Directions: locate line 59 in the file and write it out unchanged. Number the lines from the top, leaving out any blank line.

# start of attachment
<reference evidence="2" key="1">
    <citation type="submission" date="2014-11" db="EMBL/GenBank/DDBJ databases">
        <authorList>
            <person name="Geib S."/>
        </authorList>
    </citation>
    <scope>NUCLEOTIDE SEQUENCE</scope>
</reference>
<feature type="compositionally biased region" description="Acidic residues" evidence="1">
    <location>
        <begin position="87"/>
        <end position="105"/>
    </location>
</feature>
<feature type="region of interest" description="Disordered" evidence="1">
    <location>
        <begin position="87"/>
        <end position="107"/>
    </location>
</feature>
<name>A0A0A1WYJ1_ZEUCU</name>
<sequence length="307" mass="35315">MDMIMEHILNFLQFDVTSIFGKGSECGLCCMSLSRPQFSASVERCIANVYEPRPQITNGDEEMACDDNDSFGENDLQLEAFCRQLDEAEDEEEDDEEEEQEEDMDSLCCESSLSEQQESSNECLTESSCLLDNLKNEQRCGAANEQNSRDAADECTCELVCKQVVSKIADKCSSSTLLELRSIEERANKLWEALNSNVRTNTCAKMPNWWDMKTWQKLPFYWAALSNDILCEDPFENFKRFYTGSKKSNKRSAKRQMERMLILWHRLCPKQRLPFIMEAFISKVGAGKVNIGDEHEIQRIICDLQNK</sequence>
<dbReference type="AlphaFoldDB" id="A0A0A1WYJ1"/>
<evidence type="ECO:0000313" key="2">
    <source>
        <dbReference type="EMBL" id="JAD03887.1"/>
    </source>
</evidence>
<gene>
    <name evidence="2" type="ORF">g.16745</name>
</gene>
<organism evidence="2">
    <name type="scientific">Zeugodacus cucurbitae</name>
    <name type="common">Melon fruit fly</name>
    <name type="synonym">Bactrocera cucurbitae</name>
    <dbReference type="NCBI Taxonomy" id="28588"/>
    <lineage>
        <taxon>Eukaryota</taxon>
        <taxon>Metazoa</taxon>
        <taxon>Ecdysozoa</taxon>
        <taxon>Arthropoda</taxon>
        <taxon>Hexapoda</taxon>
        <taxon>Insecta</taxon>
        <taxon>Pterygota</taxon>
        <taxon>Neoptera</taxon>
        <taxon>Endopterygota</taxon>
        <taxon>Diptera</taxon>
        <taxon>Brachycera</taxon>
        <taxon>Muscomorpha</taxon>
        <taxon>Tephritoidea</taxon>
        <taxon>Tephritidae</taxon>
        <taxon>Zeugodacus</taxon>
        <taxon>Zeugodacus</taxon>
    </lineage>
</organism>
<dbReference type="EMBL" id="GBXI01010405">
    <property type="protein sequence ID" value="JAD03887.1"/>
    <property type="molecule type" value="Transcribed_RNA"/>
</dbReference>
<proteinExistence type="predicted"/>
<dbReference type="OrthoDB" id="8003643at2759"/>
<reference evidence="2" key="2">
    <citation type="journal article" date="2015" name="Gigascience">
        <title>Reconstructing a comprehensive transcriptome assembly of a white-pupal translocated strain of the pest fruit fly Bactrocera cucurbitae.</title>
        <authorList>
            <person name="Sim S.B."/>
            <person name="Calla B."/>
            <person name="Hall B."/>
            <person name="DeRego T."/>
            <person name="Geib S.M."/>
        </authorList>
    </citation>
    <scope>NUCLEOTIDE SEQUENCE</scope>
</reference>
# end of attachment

</dbReference>